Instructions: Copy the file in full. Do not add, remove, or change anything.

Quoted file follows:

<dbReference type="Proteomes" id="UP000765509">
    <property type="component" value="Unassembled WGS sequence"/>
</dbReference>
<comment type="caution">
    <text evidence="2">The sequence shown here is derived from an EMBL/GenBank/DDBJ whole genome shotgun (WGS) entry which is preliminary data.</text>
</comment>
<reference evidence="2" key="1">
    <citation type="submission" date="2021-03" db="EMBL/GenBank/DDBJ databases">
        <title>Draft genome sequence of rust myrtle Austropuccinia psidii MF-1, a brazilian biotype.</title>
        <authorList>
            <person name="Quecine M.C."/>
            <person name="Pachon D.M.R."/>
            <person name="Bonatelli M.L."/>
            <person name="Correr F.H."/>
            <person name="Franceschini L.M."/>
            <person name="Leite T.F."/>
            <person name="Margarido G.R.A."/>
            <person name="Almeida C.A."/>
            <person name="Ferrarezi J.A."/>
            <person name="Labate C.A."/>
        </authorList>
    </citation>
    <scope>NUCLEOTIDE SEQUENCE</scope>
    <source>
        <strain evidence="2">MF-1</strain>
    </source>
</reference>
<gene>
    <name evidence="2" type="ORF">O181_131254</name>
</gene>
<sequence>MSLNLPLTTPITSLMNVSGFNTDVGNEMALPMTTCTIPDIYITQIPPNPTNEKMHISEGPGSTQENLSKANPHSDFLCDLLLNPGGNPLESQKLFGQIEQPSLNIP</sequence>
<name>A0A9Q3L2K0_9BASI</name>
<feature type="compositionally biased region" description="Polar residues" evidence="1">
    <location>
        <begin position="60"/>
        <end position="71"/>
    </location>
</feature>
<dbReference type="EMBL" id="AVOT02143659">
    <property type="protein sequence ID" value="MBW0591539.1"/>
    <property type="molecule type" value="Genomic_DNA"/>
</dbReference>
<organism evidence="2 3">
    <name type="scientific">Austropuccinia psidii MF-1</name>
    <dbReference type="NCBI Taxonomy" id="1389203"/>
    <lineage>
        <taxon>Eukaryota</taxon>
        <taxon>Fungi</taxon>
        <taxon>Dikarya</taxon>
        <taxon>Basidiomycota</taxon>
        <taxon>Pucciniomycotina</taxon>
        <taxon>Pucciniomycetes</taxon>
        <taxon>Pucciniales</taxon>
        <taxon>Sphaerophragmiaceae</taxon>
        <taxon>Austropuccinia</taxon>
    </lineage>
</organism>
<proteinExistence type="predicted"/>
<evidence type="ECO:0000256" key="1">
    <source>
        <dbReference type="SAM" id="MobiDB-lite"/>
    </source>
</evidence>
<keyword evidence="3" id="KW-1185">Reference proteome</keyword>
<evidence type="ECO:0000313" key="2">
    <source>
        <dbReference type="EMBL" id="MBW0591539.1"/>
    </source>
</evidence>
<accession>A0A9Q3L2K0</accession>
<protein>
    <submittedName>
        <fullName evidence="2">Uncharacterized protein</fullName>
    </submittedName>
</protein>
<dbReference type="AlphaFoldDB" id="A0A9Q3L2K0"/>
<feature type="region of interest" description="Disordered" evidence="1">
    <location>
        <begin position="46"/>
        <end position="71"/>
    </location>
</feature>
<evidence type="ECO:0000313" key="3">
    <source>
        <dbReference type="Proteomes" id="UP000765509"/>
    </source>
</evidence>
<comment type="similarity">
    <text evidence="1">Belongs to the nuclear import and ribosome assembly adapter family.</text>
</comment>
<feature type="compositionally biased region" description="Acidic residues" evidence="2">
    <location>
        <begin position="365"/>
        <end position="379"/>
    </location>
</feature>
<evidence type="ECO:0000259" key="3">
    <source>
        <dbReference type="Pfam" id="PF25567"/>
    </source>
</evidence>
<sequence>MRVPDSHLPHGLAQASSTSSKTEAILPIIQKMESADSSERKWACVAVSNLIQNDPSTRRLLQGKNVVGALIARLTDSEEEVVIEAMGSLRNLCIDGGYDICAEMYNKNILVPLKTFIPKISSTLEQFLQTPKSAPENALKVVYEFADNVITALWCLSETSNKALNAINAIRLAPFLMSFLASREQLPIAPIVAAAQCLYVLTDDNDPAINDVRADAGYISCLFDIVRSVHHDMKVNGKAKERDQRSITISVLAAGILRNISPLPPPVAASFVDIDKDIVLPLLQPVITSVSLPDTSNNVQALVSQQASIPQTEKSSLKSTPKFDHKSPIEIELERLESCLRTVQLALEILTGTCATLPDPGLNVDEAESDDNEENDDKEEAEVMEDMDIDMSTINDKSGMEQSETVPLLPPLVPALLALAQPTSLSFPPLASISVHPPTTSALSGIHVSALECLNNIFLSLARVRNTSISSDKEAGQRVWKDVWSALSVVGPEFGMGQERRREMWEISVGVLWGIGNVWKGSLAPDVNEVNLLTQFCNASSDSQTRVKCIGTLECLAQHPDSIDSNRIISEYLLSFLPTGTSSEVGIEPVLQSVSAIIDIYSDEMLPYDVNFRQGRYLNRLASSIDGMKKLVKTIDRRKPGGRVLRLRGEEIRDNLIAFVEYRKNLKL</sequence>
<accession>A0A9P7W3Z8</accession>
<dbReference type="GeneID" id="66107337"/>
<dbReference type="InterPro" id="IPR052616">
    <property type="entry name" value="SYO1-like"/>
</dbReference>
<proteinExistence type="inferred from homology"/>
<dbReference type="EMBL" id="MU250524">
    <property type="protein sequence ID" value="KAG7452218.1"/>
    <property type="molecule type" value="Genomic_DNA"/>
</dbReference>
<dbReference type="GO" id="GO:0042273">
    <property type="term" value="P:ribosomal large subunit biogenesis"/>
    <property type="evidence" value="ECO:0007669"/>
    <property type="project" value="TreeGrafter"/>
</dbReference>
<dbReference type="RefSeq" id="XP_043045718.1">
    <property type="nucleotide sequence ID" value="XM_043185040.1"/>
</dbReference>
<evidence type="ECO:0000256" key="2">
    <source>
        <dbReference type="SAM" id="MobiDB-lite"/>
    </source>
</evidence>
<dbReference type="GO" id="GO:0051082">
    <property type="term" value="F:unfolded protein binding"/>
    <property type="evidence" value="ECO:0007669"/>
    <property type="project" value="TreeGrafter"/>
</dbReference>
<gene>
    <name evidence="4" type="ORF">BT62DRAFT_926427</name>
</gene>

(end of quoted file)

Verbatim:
<dbReference type="Proteomes" id="UP000765509">
    <property type="component" value="Unassembled WGS sequence"/>
</dbReference>
<comment type="caution">
    <text evidence="2">The sequence shown here is derived from an EMBL/GenBank/DDBJ whole genome shotgun (WGS) entry which is preliminary data.</text>
</comment>
<reference evidence="2" key="1">
    <citation type="submission" date="2021-03" db="EMBL/GenBank/DDBJ databases">
        <title>Draft genome sequence of rust myrtle Austropuccinia psidii MF-1, a brazilian biotype.</title>
        <authorList>
            <person name="Quecine M.C."/>
            <person name="Pachon D.M.R."/>
            <person name="Bonatelli M.L."/>
            <person name="Correr F.H."/>
            <person name="Franceschini L.M."/>
            <person name="Leite T.F."/>
            <person name="Margarido G.R.A."/>
            <person name="Almeida C.A."/>
            <person name="Ferrarezi J.A."/>
            <person name="Labate C.A."/>
        </authorList>
    </citation>
    <scope>NUCLEOTIDE SEQUENCE</scope>
    <source>
        <strain evidence="2">MF-1</strain>
    </source>
</reference>
<gene>
    <name evidence="2" type="ORF">O181_131254</name>
</gene>
<sequence>MSLNLPLTTPITSLMNVSGFNTDVGNEMALPMTTCTIPDIYITQIPPNPTNEKMHISEGPGSTQENLSKANPHSDFLCDLLLNPGGNPLESQKLFGQIEQPSLNIP</sequence>
<name>A0A9Q3L2K0_9BASI</name>
<feature type="compositionally biased region" description="Polar residues" evidence="1">
    <location>
        <begin position="60"/>
        <end position="71"/>
    </location>
</feature>
<dbReference type="EMBL" id="AVOT02143659">
    <property type="protein sequence ID" value="MBW0591539.1"/>
    <property type="molecule type" value="Genomic_DNA"/>
</dbReference>
<organism evidence="2 3">
    <name type="scientific">Austropuccinia psidii MF-1</name>
    <dbReference type="NCBI Taxonomy" id="1389203"/>
    <lineage>
        <taxon>Eukaryota</taxon>
        <taxon>Fungi</taxon>
        <taxon>Dikarya</taxon>
        <taxon>Basidiomycota</taxon>
        <taxon>Pucciniomycotina</taxon>
        <taxon>Pucciniomycetes</taxon>
        <taxon>Pucciniales</taxon>
        <taxon>Sphaerophragmiaceae</taxon>
        <taxon>Austropuccinia</taxon>
    </lineage>
</organism>
<proteinExistence type="predicted"/>
<evidence type="ECO:0000256" key="1">
    <source>
        <dbReference type="SAM" id="MobiDB-lite"/>
    </source>
</evidence>
<keyword evidence="3" id="KW-1185">Reference proteome</keyword>
<evidence type="ECO:0000313" key="2">
    <source>
        <dbReference type="EMBL" id="MBW0591539.1"/>
    </source>
</evidence>
<accession>A0A9Q3L2K0</accession>
<protein>
    <submittedName>
        <fullName evidence="2">Uncharacterized protein</fullName>
    </submittedName>
</protein>
<dbReference type="AlphaFoldDB" id="A0A9Q3L2K0"/>
<feature type="region of interest" description="Disordered" evidence="1">
    <location>
        <begin position="46"/>
        <end position="71"/>
    </location>
</feature>
<evidence type="ECO:0000313" key="3">
    <source>
        <dbReference type="Proteomes" id="UP000765509"/>
    </source>
</evidence>
<comment type="similarity">
    <text evidence="1">Belongs to the nuclear import and ribosome assembly adapter family.</text>
</comment>
<feature type="compositionally biased region" description="Acidic residues" evidence="2">
    <location>
        <begin position="365"/>
        <end position="379"/>
    </location>
</feature>
<evidence type="ECO:0000259" key="3">
    <source>
        <dbReference type="Pfam" id="PF25567"/>
    </source>
</evidence>
<sequence>MRVPDSHLPHGLAQASSTSSKTEAILPIIQKMESADSSERKWACVAVSNLIQNDPSTRRLLQGKNVVGALIARLTDSEEEVVIEAMGSLRNLCIDGGYDICAEMYNKNILVPLKTFIPKISSTLEQFLQTPKSAPENALKVVYEFADNVITALWCLSETSNKALNAINAIRLAPFLMSFLASREQLPIAPIVAAAQCLYVLTDDNDPAINDVRADAGYISCLFDIVRSVHHDMKVNGKAKERDQRSITISVLAAGILRNISPLPPPVAASFVDIDKDIVLPLLQPVITSVSLPDTSNNVQALVSQQASIPQTEKSSLKSTPKFDHKSPIEIELERLESCLRTVQLALEILTGTCATLPDPGLNVDEAESDDNEENDDKEEAEVMEDMDIDMSTINDKSGMEQSETVPLLPPLVPALLALAQPTSLSFPPLASISVHPPTTSALSGIHVSALECLNNIFLSLARVRNTSISSDKEAGQRVWKDVWSALSVVGPEFGMGQERRREMWEISVGVLWGIGNVWKGSLAPDVNEVNLLTQFCNASSDSQTRVKCIGTLECLAQHPDSIDSNRIISEYLLSFLPTGTSSEVGIEPVLQSVSAIIDIYSDEMLPYDVNFRQGRYLNRLASSIDGMKKLVKTIDRRKPGGRVLRLRGEEIRDNLIAFVEYRKNLKL</sequence>
<accession>A0A9P7W3Z8</accession>
<dbReference type="GeneID" id="66107337"/>
<dbReference type="InterPro" id="IPR052616">
    <property type="entry name" value="SYO1-like"/>
</dbReference>
<proteinExistence type="inferred from homology"/>
<dbReference type="EMBL" id="MU250524">
    <property type="protein sequence ID" value="KAG7452218.1"/>
    <property type="molecule type" value="Genomic_DNA"/>
</dbReference>
<dbReference type="GO" id="GO:0042273">
    <property type="term" value="P:ribosomal large subunit biogenesis"/>
    <property type="evidence" value="ECO:0007669"/>
    <property type="project" value="TreeGrafter"/>
</dbReference>
<dbReference type="RefSeq" id="XP_043045718.1">
    <property type="nucleotide sequence ID" value="XM_043185040.1"/>
</dbReference>
<evidence type="ECO:0000256" key="2">
    <source>
        <dbReference type="SAM" id="MobiDB-lite"/>
    </source>
</evidence>
<dbReference type="GO" id="GO:0051082">
    <property type="term" value="F:unfolded protein binding"/>
    <property type="evidence" value="ECO:0007669"/>
    <property type="project" value="TreeGrafter"/>
</dbReference>
<gene>
    <name evidence="4" type="ORF">BT62DRAFT_926427</name>
</gene>